Even if money is a bit tight because of the struggling economy, that isn't stopping Europeans from buying mobile kit.

Second-quarter shipments in Europe, the Middle East and Africa (EMEA) leapt 239 percent from the year before, thanks in large part to the arrival of new smartphones, according to a study released yesterday by market researcher Canalys.com.

Data-centric handheld devices, with and without wireless connectivity, increased 51 percent year-on-year — the highest rise in over two years, according to the research.

In this segment, Palm retained its lead with a 34 percent market share. The company shipped 210,850 units in the second quarter, up 45 percent from the same period a year earlier. The second largest supplier was HP with a 25 percent share, but it saw its second-quarter shipments grow only two percent to 154,600.

Nokia dominated the relatively young market for voice-centric smartphones and combined feature phone segment with a 78 percent share, shipping 838,650 units in the second quarter compared to 59,220 units the year before.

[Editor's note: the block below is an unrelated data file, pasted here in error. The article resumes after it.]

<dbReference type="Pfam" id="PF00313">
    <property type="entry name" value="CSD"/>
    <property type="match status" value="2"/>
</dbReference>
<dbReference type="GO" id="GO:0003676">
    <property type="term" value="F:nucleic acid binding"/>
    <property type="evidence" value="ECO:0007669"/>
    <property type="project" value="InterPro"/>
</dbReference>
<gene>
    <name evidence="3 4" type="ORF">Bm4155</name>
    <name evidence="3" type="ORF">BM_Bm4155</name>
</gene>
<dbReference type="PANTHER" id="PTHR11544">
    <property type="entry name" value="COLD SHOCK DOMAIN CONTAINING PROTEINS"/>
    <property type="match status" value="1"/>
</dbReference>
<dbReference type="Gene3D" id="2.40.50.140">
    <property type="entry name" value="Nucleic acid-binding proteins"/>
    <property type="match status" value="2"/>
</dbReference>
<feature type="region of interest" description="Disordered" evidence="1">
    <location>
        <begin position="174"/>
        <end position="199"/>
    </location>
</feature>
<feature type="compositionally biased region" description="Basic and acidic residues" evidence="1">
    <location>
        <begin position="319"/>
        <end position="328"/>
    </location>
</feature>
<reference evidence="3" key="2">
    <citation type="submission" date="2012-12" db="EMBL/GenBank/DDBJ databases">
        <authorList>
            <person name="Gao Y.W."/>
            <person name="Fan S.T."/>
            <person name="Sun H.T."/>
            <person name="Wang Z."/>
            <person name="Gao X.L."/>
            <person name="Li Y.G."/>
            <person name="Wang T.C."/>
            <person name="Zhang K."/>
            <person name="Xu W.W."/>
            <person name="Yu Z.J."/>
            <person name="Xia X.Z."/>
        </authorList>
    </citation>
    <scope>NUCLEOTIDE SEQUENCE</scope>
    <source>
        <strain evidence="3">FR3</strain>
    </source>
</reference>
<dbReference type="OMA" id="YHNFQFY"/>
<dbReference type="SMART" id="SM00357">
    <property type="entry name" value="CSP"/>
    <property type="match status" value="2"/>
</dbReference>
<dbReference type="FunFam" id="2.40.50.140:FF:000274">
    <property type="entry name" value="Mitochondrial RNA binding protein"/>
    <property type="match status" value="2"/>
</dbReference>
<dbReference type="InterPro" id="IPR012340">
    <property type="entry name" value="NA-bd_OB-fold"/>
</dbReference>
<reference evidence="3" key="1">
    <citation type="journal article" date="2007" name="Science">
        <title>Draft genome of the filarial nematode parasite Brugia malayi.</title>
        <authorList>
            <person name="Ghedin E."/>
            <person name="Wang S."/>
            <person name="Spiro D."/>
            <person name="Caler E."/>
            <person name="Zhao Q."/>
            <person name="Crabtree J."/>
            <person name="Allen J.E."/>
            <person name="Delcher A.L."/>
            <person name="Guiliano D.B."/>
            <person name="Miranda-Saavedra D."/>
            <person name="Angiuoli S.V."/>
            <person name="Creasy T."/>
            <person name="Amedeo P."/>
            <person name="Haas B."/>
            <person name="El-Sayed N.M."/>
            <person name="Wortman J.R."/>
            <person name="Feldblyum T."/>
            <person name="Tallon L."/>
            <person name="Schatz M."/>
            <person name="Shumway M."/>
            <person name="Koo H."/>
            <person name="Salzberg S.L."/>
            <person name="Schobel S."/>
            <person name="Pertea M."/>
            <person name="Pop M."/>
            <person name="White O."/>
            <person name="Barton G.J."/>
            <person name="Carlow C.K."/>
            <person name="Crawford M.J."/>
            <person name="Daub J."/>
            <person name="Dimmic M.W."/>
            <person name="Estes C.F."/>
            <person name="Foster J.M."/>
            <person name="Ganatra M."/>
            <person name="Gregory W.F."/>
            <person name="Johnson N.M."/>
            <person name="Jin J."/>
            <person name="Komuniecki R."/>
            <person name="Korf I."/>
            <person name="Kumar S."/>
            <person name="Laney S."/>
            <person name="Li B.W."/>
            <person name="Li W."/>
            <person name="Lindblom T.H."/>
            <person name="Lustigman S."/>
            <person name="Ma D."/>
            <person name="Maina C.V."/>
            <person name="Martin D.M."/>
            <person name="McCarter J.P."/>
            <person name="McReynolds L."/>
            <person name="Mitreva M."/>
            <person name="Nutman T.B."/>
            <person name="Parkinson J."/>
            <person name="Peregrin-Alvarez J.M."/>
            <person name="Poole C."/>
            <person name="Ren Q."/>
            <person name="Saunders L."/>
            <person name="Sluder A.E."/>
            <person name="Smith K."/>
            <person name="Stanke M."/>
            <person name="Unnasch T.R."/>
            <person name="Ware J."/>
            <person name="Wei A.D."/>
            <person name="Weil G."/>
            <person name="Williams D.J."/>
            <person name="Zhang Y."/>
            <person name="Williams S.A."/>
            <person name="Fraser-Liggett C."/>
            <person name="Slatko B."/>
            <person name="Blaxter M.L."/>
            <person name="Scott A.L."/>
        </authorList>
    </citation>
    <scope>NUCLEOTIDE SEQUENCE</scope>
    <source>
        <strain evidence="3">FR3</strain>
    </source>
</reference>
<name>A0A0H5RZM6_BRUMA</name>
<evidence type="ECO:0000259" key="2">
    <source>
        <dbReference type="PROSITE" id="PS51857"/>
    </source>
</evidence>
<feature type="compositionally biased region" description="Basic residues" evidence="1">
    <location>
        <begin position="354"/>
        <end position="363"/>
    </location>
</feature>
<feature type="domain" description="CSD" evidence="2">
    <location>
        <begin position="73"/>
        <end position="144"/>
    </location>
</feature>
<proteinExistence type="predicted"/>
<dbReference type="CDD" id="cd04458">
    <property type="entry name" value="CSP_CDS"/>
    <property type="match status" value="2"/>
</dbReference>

Canalys defines feature phones as 'devices used primarily for voice with limited storage capabilities' and smartphones as 'devices with greater storage facilities, such as expansion slots, that allow operating system-based applications to be added without restriction'.

Feature phones, according to Jones, will fade out over the next two to three quarters, to be replaced by smartphones.

Sony Ericsson saw its market share in the second quarter climb to 15 percent from four percent a year earlier, after shipping 164,750 units from 3,410 units a year earlier.

Orange was in third place.

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